Skip Navigation Links
NOAA NOAA United States Department of Commerce

Tropical Storm FERNANDA


Tropical Storm Fernanda Discussion Number   6
NWS National Hurricane Center Miami FL       EP062017
300 AM MDT Thu Jul 13 2017

Fixes off of recent ASCAT data indicate that Fernanda's center is
now fully embedded beneath the convective canopy, and cloud tops
are as cold as -85 deg C.  The improved structure is translating
into stronger surface winds, with the ASCAT passes showing that the
initial intensity is now 45 kt.

The ASCAT data showed that Fernanda's center is moving south of due
west, and the motion estimate is 265/9 kt.  Deep-layer ridging to
the north of the cyclone is expected to strengthen and build
westward, which should keep Fernanda on a west to south-of-due-west
trajectory for the next 3 days.  The ridge then narrows and weakens
a bit on days 4 and 5, which should allow Fernanda to gradually gain
some latitude by the end of the forecast period.  The recent trend
of the track guidance shifting south has continued, and the updated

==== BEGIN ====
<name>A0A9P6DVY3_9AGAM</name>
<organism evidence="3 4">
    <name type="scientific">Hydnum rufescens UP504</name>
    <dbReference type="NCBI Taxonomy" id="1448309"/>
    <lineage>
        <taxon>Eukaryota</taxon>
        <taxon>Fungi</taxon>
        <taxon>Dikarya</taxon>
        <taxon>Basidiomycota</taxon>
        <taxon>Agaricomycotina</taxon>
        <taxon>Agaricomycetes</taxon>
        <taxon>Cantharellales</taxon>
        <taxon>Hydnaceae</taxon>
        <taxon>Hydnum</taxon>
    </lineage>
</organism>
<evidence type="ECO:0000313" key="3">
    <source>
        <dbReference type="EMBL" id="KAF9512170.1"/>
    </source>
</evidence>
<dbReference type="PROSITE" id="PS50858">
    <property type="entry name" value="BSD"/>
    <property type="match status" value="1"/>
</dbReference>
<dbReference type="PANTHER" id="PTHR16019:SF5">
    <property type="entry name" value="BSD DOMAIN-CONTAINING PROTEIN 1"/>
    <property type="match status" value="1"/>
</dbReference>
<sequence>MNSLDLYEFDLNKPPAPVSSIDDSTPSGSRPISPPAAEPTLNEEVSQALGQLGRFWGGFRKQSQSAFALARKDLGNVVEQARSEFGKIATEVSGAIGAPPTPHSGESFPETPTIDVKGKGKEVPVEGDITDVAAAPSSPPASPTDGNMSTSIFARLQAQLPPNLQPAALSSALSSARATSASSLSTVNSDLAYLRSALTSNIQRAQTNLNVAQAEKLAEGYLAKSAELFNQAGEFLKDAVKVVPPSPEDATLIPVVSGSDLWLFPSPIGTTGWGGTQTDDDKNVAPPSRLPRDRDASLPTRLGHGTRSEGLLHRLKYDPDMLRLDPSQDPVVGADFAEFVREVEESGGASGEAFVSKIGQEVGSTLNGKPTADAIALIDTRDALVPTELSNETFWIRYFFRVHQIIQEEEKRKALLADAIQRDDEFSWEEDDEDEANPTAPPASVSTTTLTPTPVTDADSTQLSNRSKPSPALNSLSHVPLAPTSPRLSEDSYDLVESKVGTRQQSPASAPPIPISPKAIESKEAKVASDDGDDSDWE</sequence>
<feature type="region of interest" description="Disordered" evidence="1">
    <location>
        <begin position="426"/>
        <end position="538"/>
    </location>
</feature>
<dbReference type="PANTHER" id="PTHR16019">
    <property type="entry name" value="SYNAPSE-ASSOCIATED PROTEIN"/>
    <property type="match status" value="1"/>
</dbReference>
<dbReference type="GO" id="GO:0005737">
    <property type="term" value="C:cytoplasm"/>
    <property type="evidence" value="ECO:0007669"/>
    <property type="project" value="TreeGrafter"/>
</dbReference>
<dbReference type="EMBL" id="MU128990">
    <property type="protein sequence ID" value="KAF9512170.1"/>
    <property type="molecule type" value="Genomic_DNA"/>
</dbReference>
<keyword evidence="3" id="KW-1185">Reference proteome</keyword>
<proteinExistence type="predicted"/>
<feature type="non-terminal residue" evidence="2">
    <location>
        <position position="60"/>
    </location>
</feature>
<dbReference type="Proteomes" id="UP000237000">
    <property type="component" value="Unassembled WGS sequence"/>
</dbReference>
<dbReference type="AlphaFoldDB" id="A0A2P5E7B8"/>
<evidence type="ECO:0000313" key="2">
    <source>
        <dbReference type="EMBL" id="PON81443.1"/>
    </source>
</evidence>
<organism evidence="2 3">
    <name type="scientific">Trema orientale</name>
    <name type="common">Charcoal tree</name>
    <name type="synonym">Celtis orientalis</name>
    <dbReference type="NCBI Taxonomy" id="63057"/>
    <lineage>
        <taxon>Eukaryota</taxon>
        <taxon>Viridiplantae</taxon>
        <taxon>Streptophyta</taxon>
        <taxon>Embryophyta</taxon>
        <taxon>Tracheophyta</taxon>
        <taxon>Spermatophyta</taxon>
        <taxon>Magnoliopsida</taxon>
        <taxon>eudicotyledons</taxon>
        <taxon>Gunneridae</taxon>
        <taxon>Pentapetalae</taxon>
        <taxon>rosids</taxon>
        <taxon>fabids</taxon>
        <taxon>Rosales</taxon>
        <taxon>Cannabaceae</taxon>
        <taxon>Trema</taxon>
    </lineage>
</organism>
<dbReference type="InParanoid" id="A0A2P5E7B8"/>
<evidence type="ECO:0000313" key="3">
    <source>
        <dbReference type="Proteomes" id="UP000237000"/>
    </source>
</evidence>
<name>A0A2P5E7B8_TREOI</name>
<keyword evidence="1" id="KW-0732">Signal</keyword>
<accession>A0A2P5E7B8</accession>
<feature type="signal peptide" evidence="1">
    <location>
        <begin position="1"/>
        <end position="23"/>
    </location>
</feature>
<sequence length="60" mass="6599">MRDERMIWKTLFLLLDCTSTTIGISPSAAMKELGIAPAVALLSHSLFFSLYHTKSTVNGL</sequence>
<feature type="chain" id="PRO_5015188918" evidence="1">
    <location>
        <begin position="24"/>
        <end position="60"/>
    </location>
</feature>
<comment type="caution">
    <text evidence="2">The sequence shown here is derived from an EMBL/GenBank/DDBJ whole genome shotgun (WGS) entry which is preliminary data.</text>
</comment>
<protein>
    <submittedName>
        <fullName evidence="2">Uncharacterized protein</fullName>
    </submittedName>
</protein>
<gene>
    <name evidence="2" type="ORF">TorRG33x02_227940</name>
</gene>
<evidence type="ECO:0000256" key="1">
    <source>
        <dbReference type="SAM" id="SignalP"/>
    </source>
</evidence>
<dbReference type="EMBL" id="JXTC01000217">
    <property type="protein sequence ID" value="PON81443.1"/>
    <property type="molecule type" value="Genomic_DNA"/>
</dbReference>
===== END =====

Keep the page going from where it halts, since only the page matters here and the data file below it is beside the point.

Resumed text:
NHC track forecast has therefore been shifted south of the previous
forecast during the first 48 hours.  After that time, the models are
then suggesting that Fernanda's track may take a more pronounced
poleward bend, and the new NHC forecast is therefore a little
northeast of the previous forecast on days 4 and 5.

Northeasterly shear affecting Fernanda has weakened as expected,
and it's now analyzed to be about 10 kt.  The shear is forecast to
diminish further, and it should generally be below 10 kt for the
remainder of the forecast period.  In addition, Fernanda is
currently moving over a warm pool where sea surface temperatures
are about 29 deg C.  This low-shear, high-SST environment should
spark a significant intensification trend in the coming days.
HCCA, the Florida State Superensemble (FSSE), and the COAMPS-TC
model are all quite aggressive, showing Fernanda becoming a major
hurricane just after 48 hours and continuing to strengthen through
days 3 and 4.  This scenario is supported by the SHIPS RI guidance,
which gives a 50/50 chance of Fernanda reaching major hurricane
strength in 48 hours.  Based on these models, the NHC intensity
forecast has been bumped upward, and it generally lies near a blend
of HCCA, FSSE, and the ICON intensity consensus.


INIT  13/0900Z 11.7N 114.1W   45 KT  50 MPH
 12H  13/1800Z 11.5N 115.5W   55 KT  65 MPH
 24H  14/0600Z 11.2N 117.4W   65 KT  75 MPH
 36H  14/1800Z 10.9N 119.3W   80 KT  90 MPH
 48H  15/0600Z 10.9N 121.4W   95 KT 110 MPH
 72H  16/0600Z 11.6N 125.9W  110 KT 125 MPH
 96H  17/0600Z 12.8N 130.2W  115 KT 130 MPH
120H  18/0600Z 14.0N 134.0W  105 KT 120 MPH

Forecaster Berg